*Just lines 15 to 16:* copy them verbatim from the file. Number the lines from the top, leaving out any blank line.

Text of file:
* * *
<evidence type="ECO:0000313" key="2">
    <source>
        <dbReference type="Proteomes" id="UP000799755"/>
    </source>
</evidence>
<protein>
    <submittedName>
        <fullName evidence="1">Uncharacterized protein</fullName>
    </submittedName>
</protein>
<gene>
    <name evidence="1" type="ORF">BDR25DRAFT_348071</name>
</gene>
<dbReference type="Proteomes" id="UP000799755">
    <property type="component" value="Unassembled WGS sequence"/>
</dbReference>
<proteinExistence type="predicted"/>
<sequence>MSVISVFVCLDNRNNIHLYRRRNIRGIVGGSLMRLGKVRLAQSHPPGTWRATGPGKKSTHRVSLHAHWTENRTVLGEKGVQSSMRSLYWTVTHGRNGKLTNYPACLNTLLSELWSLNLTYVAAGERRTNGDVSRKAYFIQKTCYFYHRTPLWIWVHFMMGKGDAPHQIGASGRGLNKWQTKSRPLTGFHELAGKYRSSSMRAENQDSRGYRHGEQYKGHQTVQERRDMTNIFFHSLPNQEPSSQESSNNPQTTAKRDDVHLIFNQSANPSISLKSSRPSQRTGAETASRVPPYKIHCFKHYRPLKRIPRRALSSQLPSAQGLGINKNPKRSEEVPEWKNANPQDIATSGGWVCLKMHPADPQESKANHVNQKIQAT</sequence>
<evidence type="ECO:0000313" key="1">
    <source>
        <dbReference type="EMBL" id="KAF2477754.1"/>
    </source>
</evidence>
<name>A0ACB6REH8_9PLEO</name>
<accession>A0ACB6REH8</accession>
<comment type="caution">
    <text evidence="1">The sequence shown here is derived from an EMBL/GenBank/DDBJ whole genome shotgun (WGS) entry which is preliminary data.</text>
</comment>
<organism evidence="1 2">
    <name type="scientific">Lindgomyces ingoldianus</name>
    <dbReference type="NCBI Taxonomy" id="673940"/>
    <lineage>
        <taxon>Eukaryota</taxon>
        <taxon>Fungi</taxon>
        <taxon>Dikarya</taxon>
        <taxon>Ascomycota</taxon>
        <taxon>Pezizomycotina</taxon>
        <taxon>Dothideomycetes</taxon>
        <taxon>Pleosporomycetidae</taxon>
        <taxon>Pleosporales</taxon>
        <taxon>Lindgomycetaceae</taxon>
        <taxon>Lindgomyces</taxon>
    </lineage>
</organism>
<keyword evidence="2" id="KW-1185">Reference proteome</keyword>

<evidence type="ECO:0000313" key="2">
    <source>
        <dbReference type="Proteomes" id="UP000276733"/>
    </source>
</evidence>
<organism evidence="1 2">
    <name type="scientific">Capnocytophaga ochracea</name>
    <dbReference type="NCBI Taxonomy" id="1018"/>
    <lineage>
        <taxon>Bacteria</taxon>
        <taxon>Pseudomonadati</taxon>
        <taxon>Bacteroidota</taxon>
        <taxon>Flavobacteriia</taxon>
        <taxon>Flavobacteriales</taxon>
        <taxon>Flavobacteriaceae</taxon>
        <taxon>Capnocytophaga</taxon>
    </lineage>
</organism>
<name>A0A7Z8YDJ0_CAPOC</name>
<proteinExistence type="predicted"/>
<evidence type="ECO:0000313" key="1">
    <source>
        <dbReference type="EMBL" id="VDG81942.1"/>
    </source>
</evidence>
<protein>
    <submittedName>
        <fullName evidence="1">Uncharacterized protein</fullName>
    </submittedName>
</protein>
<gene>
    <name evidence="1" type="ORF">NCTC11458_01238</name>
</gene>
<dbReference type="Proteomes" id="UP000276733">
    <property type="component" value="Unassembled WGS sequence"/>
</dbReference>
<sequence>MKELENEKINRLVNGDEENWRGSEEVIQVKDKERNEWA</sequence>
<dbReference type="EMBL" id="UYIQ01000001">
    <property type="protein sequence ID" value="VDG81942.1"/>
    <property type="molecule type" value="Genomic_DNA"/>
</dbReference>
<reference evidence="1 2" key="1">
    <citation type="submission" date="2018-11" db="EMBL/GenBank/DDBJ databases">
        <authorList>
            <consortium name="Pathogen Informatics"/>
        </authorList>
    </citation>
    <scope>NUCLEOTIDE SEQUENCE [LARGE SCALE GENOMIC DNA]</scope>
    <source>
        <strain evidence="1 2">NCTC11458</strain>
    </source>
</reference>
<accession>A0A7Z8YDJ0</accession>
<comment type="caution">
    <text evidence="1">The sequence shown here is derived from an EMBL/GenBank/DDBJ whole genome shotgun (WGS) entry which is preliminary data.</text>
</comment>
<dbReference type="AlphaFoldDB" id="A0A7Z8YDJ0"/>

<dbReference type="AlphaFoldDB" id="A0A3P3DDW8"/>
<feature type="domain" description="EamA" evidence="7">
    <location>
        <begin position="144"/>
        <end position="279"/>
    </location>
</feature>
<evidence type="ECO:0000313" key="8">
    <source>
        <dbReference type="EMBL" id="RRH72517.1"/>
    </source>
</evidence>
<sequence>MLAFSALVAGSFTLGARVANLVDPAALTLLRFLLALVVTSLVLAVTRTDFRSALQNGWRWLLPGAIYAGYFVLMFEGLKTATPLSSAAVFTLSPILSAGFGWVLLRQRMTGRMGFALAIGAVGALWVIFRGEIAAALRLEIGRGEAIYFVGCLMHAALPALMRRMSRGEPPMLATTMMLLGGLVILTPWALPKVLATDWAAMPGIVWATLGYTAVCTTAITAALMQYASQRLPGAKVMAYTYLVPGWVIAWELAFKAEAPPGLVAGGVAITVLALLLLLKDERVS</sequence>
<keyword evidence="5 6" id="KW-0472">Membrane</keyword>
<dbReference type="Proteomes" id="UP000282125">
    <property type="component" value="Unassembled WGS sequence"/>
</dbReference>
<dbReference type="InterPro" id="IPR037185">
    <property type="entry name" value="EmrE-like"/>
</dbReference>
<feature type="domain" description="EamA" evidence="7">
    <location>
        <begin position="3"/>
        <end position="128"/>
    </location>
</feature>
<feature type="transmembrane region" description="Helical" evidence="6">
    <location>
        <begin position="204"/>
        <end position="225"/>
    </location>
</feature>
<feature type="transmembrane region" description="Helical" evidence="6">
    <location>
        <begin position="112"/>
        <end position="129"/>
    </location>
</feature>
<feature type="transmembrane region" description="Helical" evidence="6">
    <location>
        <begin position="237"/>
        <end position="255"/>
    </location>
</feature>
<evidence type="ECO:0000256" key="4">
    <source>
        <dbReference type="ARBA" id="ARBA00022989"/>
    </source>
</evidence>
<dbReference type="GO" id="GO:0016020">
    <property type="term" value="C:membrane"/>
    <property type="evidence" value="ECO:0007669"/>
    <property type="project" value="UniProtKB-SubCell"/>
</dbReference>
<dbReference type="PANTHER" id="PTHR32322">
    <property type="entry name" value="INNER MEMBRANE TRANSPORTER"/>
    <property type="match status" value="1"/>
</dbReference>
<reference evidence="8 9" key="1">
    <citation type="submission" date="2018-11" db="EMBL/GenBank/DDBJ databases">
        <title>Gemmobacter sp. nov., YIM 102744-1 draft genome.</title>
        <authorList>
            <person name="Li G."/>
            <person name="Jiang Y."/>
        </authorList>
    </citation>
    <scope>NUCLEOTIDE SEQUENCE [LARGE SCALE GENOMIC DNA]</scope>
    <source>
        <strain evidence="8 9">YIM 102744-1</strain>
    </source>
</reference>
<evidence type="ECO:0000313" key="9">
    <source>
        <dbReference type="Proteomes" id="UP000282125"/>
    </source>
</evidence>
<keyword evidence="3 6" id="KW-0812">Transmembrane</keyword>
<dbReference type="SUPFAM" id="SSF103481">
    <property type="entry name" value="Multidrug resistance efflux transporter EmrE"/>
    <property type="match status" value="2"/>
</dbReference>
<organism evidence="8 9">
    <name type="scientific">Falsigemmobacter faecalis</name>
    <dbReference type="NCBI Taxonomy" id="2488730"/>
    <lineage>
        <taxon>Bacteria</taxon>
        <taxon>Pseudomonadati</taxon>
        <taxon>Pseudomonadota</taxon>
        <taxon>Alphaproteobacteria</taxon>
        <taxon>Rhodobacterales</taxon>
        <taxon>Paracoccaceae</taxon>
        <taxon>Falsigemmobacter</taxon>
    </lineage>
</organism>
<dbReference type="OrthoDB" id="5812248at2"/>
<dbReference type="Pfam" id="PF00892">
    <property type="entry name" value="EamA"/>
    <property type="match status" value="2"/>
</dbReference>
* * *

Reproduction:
    <property type="component" value="Unassembled WGS sequence"/>
</dbReference>